A nonprofit provides free bike repairs and safety programs in low-income neighborhoods – and a bridge to help connect diverse communities.

On a recent afternoon at a neighborhood fair, several kids watch closely as Jake Oswalt tinkers with a bicycle clamped into a stand. He replaces the chain, tightens the brakes, changes a flat and takes it off the stand. Soon, one of the kids is pedaling up the street and popping wheelies.

One down – many more bikes to repair at this Mobile Clinic offered by Charlottesville Community Bikes (CCB).

Oswalt is the Operations Manager at the nonprofit organization, which promotes environmentally sound transportation, recycles bicycles and makes cycling accessible in Charlottesville.

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The Mobile Clinic evolved last year, due in part to a grant from UVA’s Equity & Environment Fund, which supports projects that explore the intersection of social equity and environmental sustainability.

The idea for the clinic is, rather than have people come into a bike shop for repairs, to go out into the community with the tools and skills to fix bikes on site, says Lauren Riegl, CCB’s Executive Director.

“We’re trying to reduce barriers that families and community members face when choosing bikes as a reliable form of transportation, and a lot of the time it’s the cost of repairs and accessibility to repairs.” For some people, she adds, there can also be a feeling of not belonging in the cycling scene, which has been dominated by white, usually well-to-do riders.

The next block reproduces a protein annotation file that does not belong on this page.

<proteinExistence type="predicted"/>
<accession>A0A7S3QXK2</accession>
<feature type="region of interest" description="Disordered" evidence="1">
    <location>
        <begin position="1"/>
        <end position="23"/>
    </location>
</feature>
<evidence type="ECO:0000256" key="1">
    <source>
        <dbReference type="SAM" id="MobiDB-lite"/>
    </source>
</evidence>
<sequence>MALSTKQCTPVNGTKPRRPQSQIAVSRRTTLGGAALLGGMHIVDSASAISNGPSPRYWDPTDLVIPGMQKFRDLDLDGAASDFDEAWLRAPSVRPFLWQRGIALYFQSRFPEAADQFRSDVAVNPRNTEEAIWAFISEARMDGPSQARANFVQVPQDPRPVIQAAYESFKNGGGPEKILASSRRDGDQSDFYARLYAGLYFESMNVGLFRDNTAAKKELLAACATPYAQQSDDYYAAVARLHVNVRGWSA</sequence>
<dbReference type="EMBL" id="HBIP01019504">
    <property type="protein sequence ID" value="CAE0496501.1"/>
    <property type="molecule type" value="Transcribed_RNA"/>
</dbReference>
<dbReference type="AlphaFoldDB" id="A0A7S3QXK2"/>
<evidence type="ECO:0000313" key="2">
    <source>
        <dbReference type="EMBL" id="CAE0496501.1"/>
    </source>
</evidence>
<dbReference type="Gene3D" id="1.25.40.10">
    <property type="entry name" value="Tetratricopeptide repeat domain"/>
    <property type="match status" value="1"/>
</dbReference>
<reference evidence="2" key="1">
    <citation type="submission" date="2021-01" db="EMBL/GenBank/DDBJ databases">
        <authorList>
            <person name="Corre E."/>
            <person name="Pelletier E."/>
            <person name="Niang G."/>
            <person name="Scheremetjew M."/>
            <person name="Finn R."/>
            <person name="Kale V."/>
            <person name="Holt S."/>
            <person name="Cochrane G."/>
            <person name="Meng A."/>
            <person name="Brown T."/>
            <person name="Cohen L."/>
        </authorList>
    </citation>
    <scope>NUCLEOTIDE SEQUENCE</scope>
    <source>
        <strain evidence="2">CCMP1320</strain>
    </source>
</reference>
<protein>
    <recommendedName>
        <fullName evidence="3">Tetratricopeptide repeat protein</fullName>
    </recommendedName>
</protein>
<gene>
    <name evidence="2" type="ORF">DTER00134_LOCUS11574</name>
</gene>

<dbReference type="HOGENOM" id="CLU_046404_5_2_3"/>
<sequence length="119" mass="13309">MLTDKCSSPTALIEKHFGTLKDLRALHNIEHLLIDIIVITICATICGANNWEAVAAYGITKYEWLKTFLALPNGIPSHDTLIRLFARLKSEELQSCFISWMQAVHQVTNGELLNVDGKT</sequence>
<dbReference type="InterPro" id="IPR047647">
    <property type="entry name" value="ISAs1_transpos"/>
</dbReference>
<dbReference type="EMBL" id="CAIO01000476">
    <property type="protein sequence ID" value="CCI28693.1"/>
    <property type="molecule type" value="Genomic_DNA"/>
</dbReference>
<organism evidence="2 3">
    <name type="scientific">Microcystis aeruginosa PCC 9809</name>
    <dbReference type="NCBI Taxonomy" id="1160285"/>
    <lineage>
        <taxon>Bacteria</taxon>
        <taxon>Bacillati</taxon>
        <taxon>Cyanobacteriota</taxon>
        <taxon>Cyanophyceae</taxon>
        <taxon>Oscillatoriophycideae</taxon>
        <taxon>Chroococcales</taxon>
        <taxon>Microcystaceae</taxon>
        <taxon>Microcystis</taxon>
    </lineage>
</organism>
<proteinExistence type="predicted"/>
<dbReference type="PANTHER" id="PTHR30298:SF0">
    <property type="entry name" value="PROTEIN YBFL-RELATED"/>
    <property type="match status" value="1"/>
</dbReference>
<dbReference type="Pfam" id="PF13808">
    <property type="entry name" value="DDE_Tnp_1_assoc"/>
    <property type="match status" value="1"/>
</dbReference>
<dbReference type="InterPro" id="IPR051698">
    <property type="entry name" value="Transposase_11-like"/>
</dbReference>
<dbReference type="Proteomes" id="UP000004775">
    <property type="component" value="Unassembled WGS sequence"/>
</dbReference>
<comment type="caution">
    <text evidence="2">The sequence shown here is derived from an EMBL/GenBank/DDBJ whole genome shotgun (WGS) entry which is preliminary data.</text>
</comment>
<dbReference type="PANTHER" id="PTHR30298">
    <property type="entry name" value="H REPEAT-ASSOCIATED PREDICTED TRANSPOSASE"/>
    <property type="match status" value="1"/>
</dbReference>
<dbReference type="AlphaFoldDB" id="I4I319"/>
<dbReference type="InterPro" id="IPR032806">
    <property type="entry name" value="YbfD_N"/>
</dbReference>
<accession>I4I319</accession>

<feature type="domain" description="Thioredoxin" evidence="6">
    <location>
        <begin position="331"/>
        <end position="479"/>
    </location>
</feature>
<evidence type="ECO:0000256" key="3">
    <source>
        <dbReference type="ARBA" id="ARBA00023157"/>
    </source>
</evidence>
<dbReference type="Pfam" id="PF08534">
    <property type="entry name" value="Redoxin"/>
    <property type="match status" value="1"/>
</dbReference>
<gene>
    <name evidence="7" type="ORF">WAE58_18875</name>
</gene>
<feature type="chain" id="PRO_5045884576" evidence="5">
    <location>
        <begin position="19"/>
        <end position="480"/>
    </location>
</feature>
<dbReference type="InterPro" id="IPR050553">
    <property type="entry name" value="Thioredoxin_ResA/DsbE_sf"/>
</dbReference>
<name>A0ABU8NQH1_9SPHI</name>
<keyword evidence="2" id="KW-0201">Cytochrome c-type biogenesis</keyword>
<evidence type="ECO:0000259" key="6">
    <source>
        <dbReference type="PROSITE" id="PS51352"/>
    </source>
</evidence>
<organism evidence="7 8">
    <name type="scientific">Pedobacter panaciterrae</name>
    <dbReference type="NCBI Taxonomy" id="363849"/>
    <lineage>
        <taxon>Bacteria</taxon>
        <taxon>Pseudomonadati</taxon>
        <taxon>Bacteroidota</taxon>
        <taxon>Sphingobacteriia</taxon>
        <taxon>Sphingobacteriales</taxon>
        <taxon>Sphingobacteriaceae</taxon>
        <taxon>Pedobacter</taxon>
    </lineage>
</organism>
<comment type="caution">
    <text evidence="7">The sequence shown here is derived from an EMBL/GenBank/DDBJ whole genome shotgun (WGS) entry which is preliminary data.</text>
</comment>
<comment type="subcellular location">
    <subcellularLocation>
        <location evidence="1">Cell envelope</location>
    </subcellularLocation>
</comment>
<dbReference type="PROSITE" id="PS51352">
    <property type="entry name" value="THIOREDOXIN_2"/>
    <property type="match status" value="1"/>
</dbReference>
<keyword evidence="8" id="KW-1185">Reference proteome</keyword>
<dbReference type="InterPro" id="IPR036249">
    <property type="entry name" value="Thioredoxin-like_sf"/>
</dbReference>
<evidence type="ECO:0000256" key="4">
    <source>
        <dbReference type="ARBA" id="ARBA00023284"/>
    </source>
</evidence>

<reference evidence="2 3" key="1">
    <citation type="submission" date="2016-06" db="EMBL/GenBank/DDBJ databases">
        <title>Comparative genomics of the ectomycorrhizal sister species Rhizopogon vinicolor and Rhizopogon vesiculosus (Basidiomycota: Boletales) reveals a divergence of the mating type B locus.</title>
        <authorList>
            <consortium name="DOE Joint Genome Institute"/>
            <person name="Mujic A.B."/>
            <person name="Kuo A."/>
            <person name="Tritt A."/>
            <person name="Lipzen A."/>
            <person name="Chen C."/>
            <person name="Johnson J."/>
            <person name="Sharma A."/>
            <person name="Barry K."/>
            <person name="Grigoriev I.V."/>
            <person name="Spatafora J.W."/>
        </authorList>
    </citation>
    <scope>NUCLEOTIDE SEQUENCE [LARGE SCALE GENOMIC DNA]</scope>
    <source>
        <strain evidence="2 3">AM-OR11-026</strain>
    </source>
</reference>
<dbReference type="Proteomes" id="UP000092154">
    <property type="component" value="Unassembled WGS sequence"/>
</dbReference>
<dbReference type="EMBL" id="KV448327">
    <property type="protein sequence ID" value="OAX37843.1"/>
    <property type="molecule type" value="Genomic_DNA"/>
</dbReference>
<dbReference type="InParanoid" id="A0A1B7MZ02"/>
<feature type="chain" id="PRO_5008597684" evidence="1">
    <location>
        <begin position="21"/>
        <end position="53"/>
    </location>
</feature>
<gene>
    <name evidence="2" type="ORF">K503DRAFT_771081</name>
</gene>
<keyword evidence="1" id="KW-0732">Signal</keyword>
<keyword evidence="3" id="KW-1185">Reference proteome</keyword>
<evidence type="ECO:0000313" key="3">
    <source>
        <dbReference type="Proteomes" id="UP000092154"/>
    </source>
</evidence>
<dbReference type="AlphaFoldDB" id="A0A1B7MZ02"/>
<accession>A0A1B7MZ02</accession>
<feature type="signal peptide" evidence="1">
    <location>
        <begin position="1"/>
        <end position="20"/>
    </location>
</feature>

(Check out CCB's "Bikes & Parts" Drive this Friday, April 15.)  

Bicycle demand explodes with Covid

Launched in 2001, the organization has been run almost entirely by volunteers.

Fixing bikes
Jake Oswalt works on a bike at a recent Mobile Repair Clinic.

The group takes donated bikes, fixes them up, selling some but mostly giving them away free to kids under 12, and to adults who are referred by a service organization such as Region 10. 

“Then the pandemic happened and it all flipped on its head because we didn’t have any volunteers,” says Riegl. “It was crazy. There were lines out the door for bikes, and the free bike programs boomed because people didn’t want to ride the bus.” CCB gave away 200 adult bikes and 600 kids’ bikes in 2020 alone. And last year, it gave a lot of bikes to the roughly 350 Afghan refugee families new to Charlottesville. 

With so many bikes out there, Riegl says, they began to see that some people lacked the means to keep their bikes in good condition. The Mobile Clinics are geared for low-income communities, offering bike repairs but also to teaching maintenance skills and bike safety. The program also aims for broader transformation by being a catalyst for breaking down racial divisions within the cycling community and increasing equity and mobility across the community.

Lauren Riegl of Charlottesville Community Bikes
Lauren Riegl is executive director of Charlottesville Community Bikes.